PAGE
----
In undergraduate linear algebra, the concept of a dot product, generalized to the inner product on an inner product space, is introduced fairly early as a way to multiply 2 vectors together to get a scalar.
As one continues through an undergraduate curriculum to physics, however, this notion gets largely replaced by that of a dual space, and the inner product of vectors becomes replaced by the notion of multiplying vectors with a member of their dual space.
This seems to me to be two realizations of the same motivation: multiplying 2 vectors together to get a scalar. I understand that there are formal mathematical differences between the two, and the Riesz representation theorem gives a map between them, but I'm struggling with why we need both to exist to begin with.
To help me understand the fundamental conceptual differences between the two, in physics, why does "multiplying 2 vectors together" take the form of the inner product in some circumstances, and dual spaces in others?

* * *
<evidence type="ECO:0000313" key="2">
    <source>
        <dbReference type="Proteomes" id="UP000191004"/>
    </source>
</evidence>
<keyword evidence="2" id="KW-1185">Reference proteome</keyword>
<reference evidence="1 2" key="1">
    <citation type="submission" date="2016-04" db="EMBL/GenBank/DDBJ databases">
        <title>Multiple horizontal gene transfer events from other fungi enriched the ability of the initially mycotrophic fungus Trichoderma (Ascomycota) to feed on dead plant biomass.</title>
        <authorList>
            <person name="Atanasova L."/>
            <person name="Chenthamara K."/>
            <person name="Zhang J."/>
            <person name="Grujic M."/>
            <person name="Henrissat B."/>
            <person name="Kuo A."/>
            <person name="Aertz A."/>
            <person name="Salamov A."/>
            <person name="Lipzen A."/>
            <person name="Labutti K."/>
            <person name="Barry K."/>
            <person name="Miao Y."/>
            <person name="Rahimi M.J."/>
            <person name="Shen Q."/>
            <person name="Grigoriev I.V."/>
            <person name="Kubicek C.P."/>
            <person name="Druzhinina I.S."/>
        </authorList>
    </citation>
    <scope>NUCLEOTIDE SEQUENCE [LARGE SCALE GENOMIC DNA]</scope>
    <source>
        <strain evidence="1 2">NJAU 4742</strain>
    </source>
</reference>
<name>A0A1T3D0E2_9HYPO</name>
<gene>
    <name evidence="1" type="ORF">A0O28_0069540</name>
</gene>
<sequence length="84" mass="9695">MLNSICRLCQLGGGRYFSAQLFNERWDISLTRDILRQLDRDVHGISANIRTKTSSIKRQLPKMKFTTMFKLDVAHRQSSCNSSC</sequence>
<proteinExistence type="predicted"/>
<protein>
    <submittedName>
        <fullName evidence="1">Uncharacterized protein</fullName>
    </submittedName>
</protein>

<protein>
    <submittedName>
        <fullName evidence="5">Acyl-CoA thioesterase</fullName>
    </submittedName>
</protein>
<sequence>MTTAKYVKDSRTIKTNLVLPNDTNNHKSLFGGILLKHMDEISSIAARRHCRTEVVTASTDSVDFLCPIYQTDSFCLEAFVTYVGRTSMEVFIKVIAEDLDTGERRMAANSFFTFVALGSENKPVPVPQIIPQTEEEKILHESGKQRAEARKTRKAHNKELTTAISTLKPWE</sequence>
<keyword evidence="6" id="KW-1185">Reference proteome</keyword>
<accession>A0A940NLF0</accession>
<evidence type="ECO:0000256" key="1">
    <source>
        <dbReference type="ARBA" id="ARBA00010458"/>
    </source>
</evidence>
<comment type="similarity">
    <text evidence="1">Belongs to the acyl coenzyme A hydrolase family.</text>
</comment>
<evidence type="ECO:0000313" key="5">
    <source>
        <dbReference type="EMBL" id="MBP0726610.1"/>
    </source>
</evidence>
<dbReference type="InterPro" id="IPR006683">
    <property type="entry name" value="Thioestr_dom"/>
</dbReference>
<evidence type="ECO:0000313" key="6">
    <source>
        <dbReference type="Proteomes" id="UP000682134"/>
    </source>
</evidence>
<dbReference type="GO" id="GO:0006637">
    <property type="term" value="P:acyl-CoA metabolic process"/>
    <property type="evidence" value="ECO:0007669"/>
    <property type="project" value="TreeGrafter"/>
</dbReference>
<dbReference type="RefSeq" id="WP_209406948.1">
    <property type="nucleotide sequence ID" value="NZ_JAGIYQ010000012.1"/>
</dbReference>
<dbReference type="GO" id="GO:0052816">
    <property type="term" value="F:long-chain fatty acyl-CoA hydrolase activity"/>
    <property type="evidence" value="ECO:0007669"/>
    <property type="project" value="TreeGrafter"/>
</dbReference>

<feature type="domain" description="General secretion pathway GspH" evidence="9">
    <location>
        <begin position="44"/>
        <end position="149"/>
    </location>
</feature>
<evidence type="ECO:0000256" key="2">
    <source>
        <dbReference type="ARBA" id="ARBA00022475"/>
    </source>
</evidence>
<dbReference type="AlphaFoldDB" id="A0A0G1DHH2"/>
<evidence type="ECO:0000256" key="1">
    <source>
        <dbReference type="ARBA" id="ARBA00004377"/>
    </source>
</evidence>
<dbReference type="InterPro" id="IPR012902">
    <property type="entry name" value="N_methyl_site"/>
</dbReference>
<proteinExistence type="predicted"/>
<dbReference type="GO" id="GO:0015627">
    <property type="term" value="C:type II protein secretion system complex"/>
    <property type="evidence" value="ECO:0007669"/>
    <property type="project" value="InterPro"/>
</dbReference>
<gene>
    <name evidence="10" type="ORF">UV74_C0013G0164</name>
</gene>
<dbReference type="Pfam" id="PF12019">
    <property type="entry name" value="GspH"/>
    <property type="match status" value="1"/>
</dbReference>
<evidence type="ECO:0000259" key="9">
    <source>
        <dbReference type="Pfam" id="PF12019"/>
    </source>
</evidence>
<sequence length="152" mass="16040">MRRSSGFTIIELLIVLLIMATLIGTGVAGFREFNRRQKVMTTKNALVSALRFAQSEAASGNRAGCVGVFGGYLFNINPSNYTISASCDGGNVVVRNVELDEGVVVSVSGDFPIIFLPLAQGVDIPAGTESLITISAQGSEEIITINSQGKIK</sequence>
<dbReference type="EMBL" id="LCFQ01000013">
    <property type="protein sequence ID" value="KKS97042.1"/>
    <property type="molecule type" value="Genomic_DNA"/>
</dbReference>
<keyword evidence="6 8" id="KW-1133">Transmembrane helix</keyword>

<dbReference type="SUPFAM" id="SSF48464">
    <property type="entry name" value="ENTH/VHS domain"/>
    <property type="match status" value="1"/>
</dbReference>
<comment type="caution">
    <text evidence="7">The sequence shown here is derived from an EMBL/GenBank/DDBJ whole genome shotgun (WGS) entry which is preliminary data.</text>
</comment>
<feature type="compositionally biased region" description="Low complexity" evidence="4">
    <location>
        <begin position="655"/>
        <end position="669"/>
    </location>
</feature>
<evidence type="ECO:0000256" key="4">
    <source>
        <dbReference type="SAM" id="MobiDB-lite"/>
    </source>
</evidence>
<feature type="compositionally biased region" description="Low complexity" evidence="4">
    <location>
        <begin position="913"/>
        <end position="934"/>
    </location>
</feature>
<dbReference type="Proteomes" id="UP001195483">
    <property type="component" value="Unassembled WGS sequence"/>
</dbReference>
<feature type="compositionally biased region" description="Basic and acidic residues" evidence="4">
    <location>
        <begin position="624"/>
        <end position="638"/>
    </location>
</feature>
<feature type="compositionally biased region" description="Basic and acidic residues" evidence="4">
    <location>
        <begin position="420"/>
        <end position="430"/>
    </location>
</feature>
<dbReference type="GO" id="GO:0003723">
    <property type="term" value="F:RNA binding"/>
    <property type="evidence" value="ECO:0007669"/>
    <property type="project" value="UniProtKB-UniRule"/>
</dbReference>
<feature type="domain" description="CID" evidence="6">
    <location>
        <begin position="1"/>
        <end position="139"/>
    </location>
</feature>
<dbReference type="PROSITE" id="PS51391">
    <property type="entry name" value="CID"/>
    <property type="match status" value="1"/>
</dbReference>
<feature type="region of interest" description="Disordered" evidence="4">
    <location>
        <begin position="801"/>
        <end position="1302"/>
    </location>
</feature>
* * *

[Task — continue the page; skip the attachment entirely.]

E.g., I've seen bra/ket multiplication represented both by an inner product and dual space formalism, and it seems the structures are somewhat redundant if they have the same utility.
General relativity seems to prefer using dual spaces, but it's not clear to me why the extra structure is necessary and, for example, why we couldn't inner product vectors at a point with other members of the same vector space to achieve the same physical results rather than formalizing the physics in a dual space construct.
I'm sure there are more examples, where physics needs a concept of "multiplying 2 vectors together" and the community decides to say the second operand lives in its own dual vector space, rather than having it "share" an inner product space with the first operand. Why is this natural? In what cases is one representation of this idea more "powerful" or "natural" than the other?